Hello Friends and Wizards! My name is Stonewick, and I hope this Museletter finds you well.

The subject of this short essay is Teaching. At some point, most, (if not all) of us, have taught a simple trick to a young relative, or maybe even taught magic in a more formal and structured setting. When we do this, we become The Sage.

Jeff McBride often refers to the Four Archetypes of the Magician – The Trickster, The Sorcerer, The Oracle and The Sage. The Sage is many things: Philosopher, Writer, Historian, Collector and Enthusiast. But the Sage is perhaps, most importantly, a mentor and a teacher. Think Eugene Burger or René Lavand, for example.

I have been a public high school teacher for 20 years. I also sponsor an after-school magic club, so I am in the role of teacher every day, and magic mentor every Tuesday afternoon.

As such, I would like to take this opportunity to share some of the things I have learned from my time as a high school teacher and magic mentor. It is my hope that the following ten points will be helpful to all of us in that role of mentor or teacher.

  1. Welcoming attitude: New students are often nervous. They have thousands of questions. Not the least of which is,” Am I up for this?” Or, “Am I going to look like a fool?” By welcoming our students warmly, we put them at ease and help them to get off to a good start.
  2. Meet students where they are: Sometimes it’s hard to remember that our students have not yet crossed the same rivers we have. They are inexperienced in some areas, and may even be a little immature in others. That’s okay. It’s important to keep in mind that just because we may know a concept or technique so well it has become part of our DNA, this same technique or idea may be completely foreign and difficult to the student.
  3. Know who they are outside of the learning environment: Having awareness of a student’s home life and other interests can really help us bring out the best in them, on multiple levels.
  4. Recognize strengths and areas for improvement: It is vitally important to have an understanding of what the student is, and is not ready for. We may have planned a powerful and dazzling lesson, but we must always be flexible, and ready to drop that plan and move over to something more basic. We can always come back to that amazing lesson later.
  5. High bar of expectation: If we accept mediocrity, then no one wins, and we have done an unfortunate disservice to our art and profession. Not only that, but we have cheated the student. After all, we promised to make a wizard out of them, and all we have taught the student to do is imitate a puzzle he or she was shown the solution to. No, no! Make it clear that magic is not easy, and the goal is excellence. Start with something that requires little or no technical skill, and teach the student to rock the presentation. Encourage the student to come up with a frame and script that reflects the student’s own interests and passions.
  6. Take it seriously: If we approach our task without some degree of seriousness, we run the risk of trivializing the craft. For example, at my school I sponsor an after-school magic club. One day, one of the students brought in a non-member. He said his friend missed the bus and was going to catch a ride with him later. Well, we deal with secrets here. No exposure. So, I insisted his friend find another place to hang out until we were finished. Harsh? Maybe. But it was, as we like to say in the industry, a “teaching moment.” One which I hope they all placed into their back pockets.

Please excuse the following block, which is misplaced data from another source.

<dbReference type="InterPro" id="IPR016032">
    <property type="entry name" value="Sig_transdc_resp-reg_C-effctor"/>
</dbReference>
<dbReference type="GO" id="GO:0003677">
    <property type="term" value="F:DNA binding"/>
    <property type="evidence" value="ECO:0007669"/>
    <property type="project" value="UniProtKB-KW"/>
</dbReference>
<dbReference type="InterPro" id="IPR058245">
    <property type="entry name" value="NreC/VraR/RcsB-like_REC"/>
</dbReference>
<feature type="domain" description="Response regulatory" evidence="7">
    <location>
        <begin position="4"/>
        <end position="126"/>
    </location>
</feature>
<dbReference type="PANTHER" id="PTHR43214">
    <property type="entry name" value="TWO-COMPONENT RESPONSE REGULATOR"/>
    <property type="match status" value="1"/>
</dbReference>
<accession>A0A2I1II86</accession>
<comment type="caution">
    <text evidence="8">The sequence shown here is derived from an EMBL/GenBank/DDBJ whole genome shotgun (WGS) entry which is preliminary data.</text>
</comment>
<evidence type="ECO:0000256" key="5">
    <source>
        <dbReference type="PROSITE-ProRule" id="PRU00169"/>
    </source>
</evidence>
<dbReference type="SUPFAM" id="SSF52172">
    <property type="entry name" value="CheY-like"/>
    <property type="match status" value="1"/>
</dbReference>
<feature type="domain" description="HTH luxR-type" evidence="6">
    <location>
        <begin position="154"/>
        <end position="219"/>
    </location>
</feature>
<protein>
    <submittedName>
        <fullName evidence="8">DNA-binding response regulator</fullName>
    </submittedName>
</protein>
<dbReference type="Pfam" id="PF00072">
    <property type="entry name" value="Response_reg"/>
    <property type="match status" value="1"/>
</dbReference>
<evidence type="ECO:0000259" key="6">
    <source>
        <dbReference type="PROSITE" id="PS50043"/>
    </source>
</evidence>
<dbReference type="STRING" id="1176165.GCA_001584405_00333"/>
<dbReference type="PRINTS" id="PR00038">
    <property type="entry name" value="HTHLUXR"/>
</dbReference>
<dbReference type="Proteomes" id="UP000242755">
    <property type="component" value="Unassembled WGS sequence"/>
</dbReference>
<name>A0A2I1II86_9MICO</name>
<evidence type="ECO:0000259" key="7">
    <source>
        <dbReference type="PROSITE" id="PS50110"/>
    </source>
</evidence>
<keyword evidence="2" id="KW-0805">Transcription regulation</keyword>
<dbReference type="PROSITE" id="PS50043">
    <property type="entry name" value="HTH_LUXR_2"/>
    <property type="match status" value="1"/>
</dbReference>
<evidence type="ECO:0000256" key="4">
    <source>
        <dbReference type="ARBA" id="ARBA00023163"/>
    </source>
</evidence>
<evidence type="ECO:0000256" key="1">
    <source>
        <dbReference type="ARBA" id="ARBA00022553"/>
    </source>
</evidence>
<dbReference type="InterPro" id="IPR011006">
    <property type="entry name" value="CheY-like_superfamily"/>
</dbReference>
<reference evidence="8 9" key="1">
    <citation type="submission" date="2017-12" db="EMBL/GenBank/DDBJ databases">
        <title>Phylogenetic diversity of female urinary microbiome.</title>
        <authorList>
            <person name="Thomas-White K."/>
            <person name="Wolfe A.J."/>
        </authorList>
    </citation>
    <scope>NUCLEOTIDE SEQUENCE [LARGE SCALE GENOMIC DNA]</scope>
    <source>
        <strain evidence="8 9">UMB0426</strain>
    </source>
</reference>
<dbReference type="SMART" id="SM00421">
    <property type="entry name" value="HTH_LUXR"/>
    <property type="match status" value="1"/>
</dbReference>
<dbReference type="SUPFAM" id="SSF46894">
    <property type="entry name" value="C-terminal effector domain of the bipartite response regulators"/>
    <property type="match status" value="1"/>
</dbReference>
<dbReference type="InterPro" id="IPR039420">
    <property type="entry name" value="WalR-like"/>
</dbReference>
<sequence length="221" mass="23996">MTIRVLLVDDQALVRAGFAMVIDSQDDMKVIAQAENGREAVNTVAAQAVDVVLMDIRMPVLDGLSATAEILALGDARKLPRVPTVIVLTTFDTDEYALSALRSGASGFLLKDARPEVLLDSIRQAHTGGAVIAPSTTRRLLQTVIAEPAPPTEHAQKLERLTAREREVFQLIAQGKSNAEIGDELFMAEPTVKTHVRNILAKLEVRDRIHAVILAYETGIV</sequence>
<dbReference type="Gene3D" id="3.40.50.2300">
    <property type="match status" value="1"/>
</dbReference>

7. Unconditional encouragement: Like learning to play an instrument, paint or write poetry, artistic endeavors often seem impossible for a long time. It can be easy to give up on ourselves. We need encouragement. We need to see that someone we know has fought these same battles, and come out on the other side. We also need to know that our teachers will never give up on us.
  8. Show passion: Passion is contagious. I love watching Bob Ross paint his amazing landscapes. I don’t paint. So why would I care? I think it’s because watching someone do and share what they love is intrinsically fascinating. When we show passion for what we do, we automatically create interest.
  9. Humility: Humility is vitally important for several reasons. Sometimes the best thing a teacher can say is,” I don’t know, but let’s explore that thread and see where it takes us.” “I don’t know” demonstrates the fact that we are never done learning. And it’s a great motivator to learn something new. And this new knowledge makes us better at what we do.
  10. Don’t underestimate your influence: When we become teachers or mentors, like it or not, we become influential. What is important to us–how we behave, and how we treat others–will in some way be reflected in the lives of our students. We may not imagine that we are a big deal, but we are!

One more point I’d like to make. As we all know, magic is often a solitary enterprise. Eugene Burger tells us,” In the deepest sense, a student must learn to be his or her own teacher”.

So, when we are struggling with that classic pass, writing our scripts or trying to stay focused on the thousand finer points of theatrical presentation, it’s good to remind ourselves that performing magic well is really hard! Let’s not neglect to be nice to ourselves. Let’s promise to be patient with, and encourage ourselves. Let’s not forget to be our own good teachers!

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